2. Inflates easy on the rim
3. Fits secure to the rim, so that you won't burp.

We have accomplished our goals. Weir and I used to have to travel to races with an air compressor. If we didn't have an air compressor, we would leave the wrong tire on our bike, simply out of fear from not being able to get a new tire to seat. Those days are over. We can install our tires by hand, and inflate with a mini pump.

You will, however, need to make sure that you have an ETRTO/UST compatible rim when inflating the WTB tire. There are many different Tubeless Ready rims out there these days. You can check with the maker to see if it complies to ETRTO/UST (The international standard for tubeless).

vimeo.com/channels/wtbusa/14309115

Your Stumpy 29er will be plenty of bike for the CA enduro events.
  • + 1
 Thanks for the reply, Jason! Hope to see you at some of the races with my newly installed tires ;-)
  • + 1
 Im just going to say Ive been riding on a pair frequency Team i23's and have been blown away by their durability , stiffness and how easy they were to to set up tubeless for my first tubeless foray. They held air without sealent losing only a few psi or over a week.I had set them up and went away for a week for holidays..
  • + 1
 Do you find the increased weights of tires justified to the average rider? I am all for sidewalls that do not slice easy and beads that stay in the rim, but a 1000 gram tire is a hard sell to anyone who counts grams. Does the performance of the TCS technology make the increase in rotational weight worth it?
  • + 3
 CF: Once again it depends. I'm not riding on steep rocky tracks every day and I'm pretty light on the bike, so I run lighter tires. But gravity monsters like Ben Cruz and Marco Osborne destroy tires that I can ride for months. We have plenty of TCS Light offerings that are 800grams or under, those 1000+gram tires are all dual-ply TCS Tough casings.
  • + 2
 If wider rims are "inevitable," then are there plans to design the aggressive tires for those wider rim profiles specifically? Say a Vigilante/Trail Boss that was designed for a 28-30mm rim with a 2.4" tire section width?
  • + 2
 CF: I already answered question that touched on this so I'll keep it short. Yes, keep your eyes open. More than that will get me in trouble.
  • + 2
 if you make such a rim, please make a 26" version too please. and thanks for answering all these questions.
  • + 1
 Sweet! I'm pumped. Thanks @WTB-Bikes for being awesome.
  • + 1
 Seeing as though you pioneered wide hubs with your 140mm back in the day…how does the newer hub width “standard” factor in to your future tire designs..it seems like a wider hub would allow wider chain stays and hence a wider tire…thoughts?
  • + 2
 Slate here:
Wider flange spacing gives a greater bracing angle for spokes. Lately WTB has been doing a few asymmetric rims. With dished wheels the spoke tension needs to be higher to keep the wheels running true. Balanced tension is always key. Wider tires get wider still on wider rims. For front derailleurs standard 50mm chainline can be an issue with plus sized tires. Knobs hanging out there can grab your chain and pull it into tight and ugly crevices. More clearance everywhere, all things kept in balance...
  • + 1
 I noticed WTB has a released a Comp version of the Vigilante tire with a wire bead instead of folding Kevlar. I have been using the previous folding iteration of the Vigi on a tubeless setup. My question is, will the Vigilante Comp mount up tubeless? And what is the approximate weight on these (not listed on website)?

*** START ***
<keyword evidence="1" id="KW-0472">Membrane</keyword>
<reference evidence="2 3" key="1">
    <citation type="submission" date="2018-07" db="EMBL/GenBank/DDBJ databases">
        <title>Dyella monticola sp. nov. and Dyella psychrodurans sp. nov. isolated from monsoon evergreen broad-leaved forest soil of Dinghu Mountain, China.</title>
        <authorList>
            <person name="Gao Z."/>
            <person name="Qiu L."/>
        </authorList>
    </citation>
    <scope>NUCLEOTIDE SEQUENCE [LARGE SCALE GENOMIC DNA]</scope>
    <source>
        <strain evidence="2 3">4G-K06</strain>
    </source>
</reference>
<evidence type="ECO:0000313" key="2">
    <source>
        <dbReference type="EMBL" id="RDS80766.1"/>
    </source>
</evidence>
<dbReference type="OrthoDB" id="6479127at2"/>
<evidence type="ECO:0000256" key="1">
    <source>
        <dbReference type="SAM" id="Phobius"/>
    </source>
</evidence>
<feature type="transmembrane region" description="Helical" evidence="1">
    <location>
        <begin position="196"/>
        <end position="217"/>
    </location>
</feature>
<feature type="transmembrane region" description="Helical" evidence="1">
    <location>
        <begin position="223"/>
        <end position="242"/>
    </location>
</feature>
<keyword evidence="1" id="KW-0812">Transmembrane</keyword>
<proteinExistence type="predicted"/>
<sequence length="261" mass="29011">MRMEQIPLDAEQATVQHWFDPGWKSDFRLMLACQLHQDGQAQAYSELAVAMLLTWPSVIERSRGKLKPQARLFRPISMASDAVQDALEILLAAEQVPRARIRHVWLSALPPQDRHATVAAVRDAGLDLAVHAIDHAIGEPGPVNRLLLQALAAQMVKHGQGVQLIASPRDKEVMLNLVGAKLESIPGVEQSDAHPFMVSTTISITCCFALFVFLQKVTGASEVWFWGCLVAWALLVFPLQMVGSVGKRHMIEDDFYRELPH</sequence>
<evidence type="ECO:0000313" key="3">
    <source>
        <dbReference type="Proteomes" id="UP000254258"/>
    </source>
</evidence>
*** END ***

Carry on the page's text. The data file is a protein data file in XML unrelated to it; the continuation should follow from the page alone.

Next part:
• + 3
 JM: Tube type tires should never be used tubeless, no matter what rim you are using. Tube type tires must be used with tubes. Using a tube type tire tubeless puts you at GREAT risk for trouble with setup, the tire coming off the rim, or sudden air loss (burping).

Vigilante 2.3 26" Comp = 880g
Vigilante 2.3 27.5" Comp = 925g
Vigilante 2.3 29" Comp = 1040g
  • + 3
 How long will the sealant last inside a tire before it dries out. Does the sealant have to be replaced periodically? If it does, does the old sealant have to be removed.
  • + 1
 CF: Here's my oft retyped answer today, it depends.
Weather conditions, riding frequency all effect the longevity of your sealant. It's a good idea to check it every couple months, or sooner in hot-dry environments. While you don't really need to replace the sealant (I usually just add some fresh sealant to the old stuff), it's a good idea to check for "tire boogers" and make sure they are removed for the tire.
  • + 1
 Trek's 2015 EX 9 27.5 comes tubeless ready. Tubeless Rim tape is already on the bike when you buy it. According to Trek take the tubes out of the bike purchase tubeless valve stems. Pour Trek's sealant in pump up the tire. And your good to go. Wouldn't the rim tape be compromised by the valve stem from the tube? If you didn't decide to go tubeless right away and waited a few months after already riding the bike a lot.
  • + 2
 JM: The valve stem from the tube will not affect the rim tape. If anything, the pressure from the tube will help to ensure that your tape is super stuck to the rim.
  • + 1
 I'm having a hell of a time getting the rim tape to stay put on my I25 rim. The center rim bed is fairly deep, so it's hard to get the tape to properly conform into that deep channel. If I don't, then when the tire bead hits that raised section, it pulls the tape off and causes my tubeless set up to fail.

What tape do you recommend? I've tried Orange brand and Stans. Or maybe it's just operator error.

Thanks,

-Neil-
  • + 1
 JM: WTB Rims require that you use tape that is 5mm wider than our rims internal width. So, for the i25 rim, you have to use 30mm wide tape.

Laying tape into wider rims is more of a challenge, and it takes longer. Normally, you can stretch a large section of tape out from the roll, and lay it on the rim while keeping pull force on the roll. Wide rims require that you not stretch the tape as much and make sure that the tape is stuck in the bottom of the rim well before it is stuck to the tire bead seat shelf. It takes longer, and is a bit frustrating, however it is a necessary evil. The rim profile is exactly as it needs to be to get the tire to mount, and inflate properly.